Kage Baker loved the anomalies on maps.
She loved maps in general because she liked verification of where she was – she already knew, usually, because she was one of those people with a compass in their heads. But she enjoyed seeing it down in black and white; or, better still, attractive colours and a sidebar with Places of Interest to check out. We kept slews of maps in the car, sometimes for places we actually went but just as often for places that simply interested Kage.
Of course, on really old maps, half the fun is the embellishment by cartographers uncertain of where the Edge of the World was. Kage was fond of a print she had that actually showed a seacoast for Bohemia; it conflated a curve of a river into a wildly displaced bay of the Baltic Sea. She liked maps that gave strange place names, like identifying Buttonwillow in Kern County as the much more poetic “Bitter Willow”. And she simply adored all the classic antique maps that showed strange seas never sailed by a competent sailor, studded with sea monsters and dubious islands.
“Dubious islands”! Those were the best all the peculiar destinations illuminated by confused mapmakers. They show up a lot in logs and journey accounts, too; those mysterious islands that are seen over and over and even occasionally landed upon – but can never be located when anyone is deliberately searching for them. Sometimes they are giant turtles or basking fish; sometimes they are faerie realms drifting like enormous frigates on mortal seas. But they all come and go at will, and they fascinated Kage.
The Isles of Avalon, Apples and Glass, which are reputed to drift like swans all over the coast and landscape of England. Islands in the Indian Ocean, that are docile until you build a fire on their backs – then they dive and drown intrepid Arabian sailors. As late as the 20th century there was Crocker Land, which was a vast land rich in fjords and mountains, repeatedly sighted by Arctic explorers from the coast of Ellesmere Island: that one, despite many maps drawn at a distance, turned out to be clouds banks over the Arctic Ocean. The Inuit knew that. The Europeans would not listen.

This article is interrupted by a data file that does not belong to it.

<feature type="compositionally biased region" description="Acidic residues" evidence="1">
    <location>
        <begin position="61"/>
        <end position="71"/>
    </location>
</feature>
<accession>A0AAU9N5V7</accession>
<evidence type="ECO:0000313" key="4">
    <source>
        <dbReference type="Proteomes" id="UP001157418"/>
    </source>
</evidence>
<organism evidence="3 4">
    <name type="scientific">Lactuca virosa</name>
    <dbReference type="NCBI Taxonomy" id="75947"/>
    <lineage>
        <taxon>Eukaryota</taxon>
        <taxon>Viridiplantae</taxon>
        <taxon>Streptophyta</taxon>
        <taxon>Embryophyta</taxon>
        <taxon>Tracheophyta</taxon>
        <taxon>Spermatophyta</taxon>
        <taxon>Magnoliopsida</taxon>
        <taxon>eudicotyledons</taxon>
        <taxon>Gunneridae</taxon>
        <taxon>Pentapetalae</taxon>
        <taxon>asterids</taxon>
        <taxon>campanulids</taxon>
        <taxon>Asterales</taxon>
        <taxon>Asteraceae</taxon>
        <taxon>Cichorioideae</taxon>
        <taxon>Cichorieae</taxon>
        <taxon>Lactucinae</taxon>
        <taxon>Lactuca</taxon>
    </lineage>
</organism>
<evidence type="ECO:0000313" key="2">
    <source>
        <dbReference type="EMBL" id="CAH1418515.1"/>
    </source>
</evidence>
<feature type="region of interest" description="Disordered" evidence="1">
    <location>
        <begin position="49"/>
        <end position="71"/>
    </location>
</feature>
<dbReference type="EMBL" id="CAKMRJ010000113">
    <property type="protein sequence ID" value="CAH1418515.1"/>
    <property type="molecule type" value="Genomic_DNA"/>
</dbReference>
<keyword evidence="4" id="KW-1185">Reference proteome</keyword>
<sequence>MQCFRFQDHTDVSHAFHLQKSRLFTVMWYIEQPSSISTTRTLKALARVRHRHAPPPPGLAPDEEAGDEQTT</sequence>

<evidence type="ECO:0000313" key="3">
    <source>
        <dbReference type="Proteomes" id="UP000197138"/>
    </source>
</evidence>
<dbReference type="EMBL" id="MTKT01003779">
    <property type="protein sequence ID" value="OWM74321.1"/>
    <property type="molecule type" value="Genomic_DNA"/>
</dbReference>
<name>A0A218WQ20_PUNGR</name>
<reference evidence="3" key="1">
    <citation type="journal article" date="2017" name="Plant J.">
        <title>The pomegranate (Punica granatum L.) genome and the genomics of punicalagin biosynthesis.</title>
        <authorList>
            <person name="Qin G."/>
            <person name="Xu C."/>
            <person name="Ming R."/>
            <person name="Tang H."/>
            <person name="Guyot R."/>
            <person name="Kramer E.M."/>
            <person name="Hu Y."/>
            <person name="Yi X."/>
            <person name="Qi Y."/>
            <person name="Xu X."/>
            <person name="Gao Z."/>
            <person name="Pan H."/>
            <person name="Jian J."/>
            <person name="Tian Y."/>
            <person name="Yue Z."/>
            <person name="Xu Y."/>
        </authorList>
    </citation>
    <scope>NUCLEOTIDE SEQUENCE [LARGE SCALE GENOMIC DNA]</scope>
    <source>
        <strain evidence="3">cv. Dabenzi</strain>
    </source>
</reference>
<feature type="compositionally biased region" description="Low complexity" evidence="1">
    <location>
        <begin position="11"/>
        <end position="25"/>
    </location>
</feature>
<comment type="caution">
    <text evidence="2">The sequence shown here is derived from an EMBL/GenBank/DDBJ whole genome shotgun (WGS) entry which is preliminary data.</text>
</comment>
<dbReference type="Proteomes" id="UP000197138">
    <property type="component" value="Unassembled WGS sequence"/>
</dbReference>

The myth and wonder of dubious islands show up in the Company stories, of course. All sorts of Company installations are built on those lands that may or may not be real; as long as the Company could get there early enough to obscure the issue (and the coast), they stay mysteries and can used for all sorts of things: Alpha and Omega, the ultimate seed bank. Resorts. Punitive Medicine … and, of course, one of the dubious islands is where Kage put Mendoza and her trio of Very Tall Englishmen, to pursue their eventual happy ending.
Catalina was her very favourite Dubious Island of all. And believe me, Dear Readers, it is an odd one – all the more odd because you can go there and walk around and drink far too many mai tais; and still not know exactly where you’ve been. I still have the series of maps she collected from the past century and more, paradoxically showing less and less of the Island’s interior. And I know where the missing roads go, to which hidden mine adits and not-quite-inaccessible valleys on the seaward side – because we explored them all on foot, when we were young and limber and no one knew or cared where we were. Kage used to hope we’d get collected by the Company, but … sigh. It never happened.
However, dubious islands can still be found and wondered over in delight. The most recent ones are not even on the Earth, but on Saturn’s moon Titan. See here: goo.gl/p33w7Y
In the exotic lakes of Titan, islands have been sighted rising and falling, coming and going. They might be artifacts of the photos beamed back across 870 million miles; they might be due to a pigeon sunning itself in a satellite dish at JPL. They might be huge bubbles of nitrogen in the dark ethanol lakes. Or they might indeed be giant fish, surfacing to sport in the variegated light of Saturn’s rings, flaunting their strange tails at us across the void …
No way of knowing yet. But Kage would love the idea. She went joyously ballistic when the Huygens probe showed us the unmistakable shoreline of Titanian seas – she’d be dancing with glee over dubious islands amid the oxygen rocks of the highlands, frosted with icy methane …
Kage always was an island girl.